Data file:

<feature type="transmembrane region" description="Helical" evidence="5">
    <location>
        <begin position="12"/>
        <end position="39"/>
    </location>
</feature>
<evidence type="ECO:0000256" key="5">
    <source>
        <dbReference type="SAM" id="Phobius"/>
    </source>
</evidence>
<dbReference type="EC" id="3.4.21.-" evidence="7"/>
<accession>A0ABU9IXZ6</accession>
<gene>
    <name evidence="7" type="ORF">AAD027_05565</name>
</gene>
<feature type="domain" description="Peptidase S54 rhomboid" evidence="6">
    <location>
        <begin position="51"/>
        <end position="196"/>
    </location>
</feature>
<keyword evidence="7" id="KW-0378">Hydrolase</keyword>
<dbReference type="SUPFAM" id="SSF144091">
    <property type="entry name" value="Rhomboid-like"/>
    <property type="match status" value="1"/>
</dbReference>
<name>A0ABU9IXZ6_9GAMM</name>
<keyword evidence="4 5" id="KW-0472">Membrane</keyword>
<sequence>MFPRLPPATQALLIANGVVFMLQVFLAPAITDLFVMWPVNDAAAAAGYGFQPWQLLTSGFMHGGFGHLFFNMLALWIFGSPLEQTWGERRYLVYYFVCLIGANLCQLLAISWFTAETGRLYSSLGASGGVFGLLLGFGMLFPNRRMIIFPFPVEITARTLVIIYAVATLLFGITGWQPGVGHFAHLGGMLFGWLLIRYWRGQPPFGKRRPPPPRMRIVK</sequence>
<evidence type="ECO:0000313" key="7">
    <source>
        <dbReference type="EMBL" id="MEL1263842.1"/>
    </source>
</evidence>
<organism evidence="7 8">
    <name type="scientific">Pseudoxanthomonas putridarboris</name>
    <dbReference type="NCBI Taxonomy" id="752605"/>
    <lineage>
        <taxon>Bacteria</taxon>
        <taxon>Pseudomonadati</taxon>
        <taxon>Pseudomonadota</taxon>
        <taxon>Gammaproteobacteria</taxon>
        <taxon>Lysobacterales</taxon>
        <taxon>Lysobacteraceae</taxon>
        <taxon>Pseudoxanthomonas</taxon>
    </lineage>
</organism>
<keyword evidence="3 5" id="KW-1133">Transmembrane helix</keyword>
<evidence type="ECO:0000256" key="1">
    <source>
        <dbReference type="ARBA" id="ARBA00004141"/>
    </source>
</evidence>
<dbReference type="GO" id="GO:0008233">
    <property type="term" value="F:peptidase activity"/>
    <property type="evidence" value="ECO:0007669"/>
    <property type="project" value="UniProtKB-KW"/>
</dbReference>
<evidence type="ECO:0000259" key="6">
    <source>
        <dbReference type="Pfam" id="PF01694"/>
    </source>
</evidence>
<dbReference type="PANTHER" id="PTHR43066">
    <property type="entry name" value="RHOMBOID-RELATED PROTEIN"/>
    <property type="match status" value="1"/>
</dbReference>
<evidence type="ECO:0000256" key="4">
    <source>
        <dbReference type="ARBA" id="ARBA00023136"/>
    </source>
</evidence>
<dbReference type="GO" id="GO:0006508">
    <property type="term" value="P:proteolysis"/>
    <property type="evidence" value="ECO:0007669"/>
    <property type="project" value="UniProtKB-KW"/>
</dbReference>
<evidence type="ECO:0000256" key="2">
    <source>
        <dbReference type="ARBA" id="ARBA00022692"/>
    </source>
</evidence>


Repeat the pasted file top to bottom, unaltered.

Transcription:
<feature type="transmembrane region" description="Helical" evidence="5">
    <location>
        <begin position="12"/>
        <end position="39"/>
    </location>
</feature>
<evidence type="ECO:0000256" key="5">
    <source>
        <dbReference type="SAM" id="Phobius"/>
    </source>
</evidence>
<dbReference type="EC" id="3.4.21.-" evidence="7"/>
<accession>A0ABU9IXZ6</accession>
<gene>
    <name evidence="7" type="ORF">AAD027_05565</name>
</gene>
<feature type="domain" description="Peptidase S54 rhomboid" evidence="6">
    <location>
        <begin position="51"/>
        <end position="196"/>
    </location>
</feature>
<keyword evidence="7" id="KW-0378">Hydrolase</keyword>
<dbReference type="SUPFAM" id="SSF144091">
    <property type="entry name" value="Rhomboid-like"/>
    <property type="match status" value="1"/>
</dbReference>
<name>A0ABU9IXZ6_9GAMM</name>
<keyword evidence="4 5" id="KW-0472">Membrane</keyword>
<sequence>MFPRLPPATQALLIANGVVFMLQVFLAPAITDLFVMWPVNDAAAAAGYGFQPWQLLTSGFMHGGFGHLFFNMLALWIFGSPLEQTWGERRYLVYYFVCLIGANLCQLLAISWFTAETGRLYSSLGASGGVFGLLLGFGMLFPNRRMIIFPFPVEITARTLVIIYAVATLLFGITGWQPGVGHFAHLGGMLFGWLLIRYWRGQPPFGKRRPPPPRMRIVK</sequence>
<evidence type="ECO:0000313" key="7">
    <source>
        <dbReference type="EMBL" id="MEL1263842.1"/>
    </source>
</evidence>
<organism evidence="7 8">
    <name type="scientific">Pseudoxanthomonas putridarboris</name>
    <dbReference type="NCBI Taxonomy" id="752605"/>
    <lineage>
        <taxon>Bacteria</taxon>
        <taxon>Pseudomonadati</taxon>
        <taxon>Pseudomonadota</taxon>
        <taxon>Gammaproteobacteria</taxon>
        <taxon>Lysobacterales</taxon>
        <taxon>Lysobacteraceae</taxon>
        <taxon>Pseudoxanthomonas</taxon>
    </lineage>
</organism>
<keyword evidence="3 5" id="KW-1133">Transmembrane helix</keyword>
<evidence type="ECO:0000256" key="1">
    <source>
        <dbReference type="ARBA" id="ARBA00004141"/>
    </source>
</evidence>
<dbReference type="GO" id="GO:0008233">
    <property type="term" value="F:peptidase activity"/>
    <property type="evidence" value="ECO:0007669"/>
    <property type="project" value="UniProtKB-KW"/>
</dbReference>
<evidence type="ECO:0000259" key="6">
    <source>
        <dbReference type="Pfam" id="PF01694"/>
    </source>
</evidence>
<dbReference type="PANTHER" id="PTHR43066">
    <property type="entry name" value="RHOMBOID-RELATED PROTEIN"/>
    <property type="match status" value="1"/>
</dbReference>
<evidence type="ECO:0000256" key="4">
    <source>
        <dbReference type="ARBA" id="ARBA00023136"/>
    </source>
</evidence>
<dbReference type="GO" id="GO:0006508">
    <property type="term" value="P:proteolysis"/>
    <property type="evidence" value="ECO:0007669"/>
    <property type="project" value="UniProtKB-KW"/>
</dbReference>
<evidence type="ECO:0000256" key="2">
    <source>
        <dbReference type="ARBA" id="ARBA00022692"/>
    </source>
</evidence>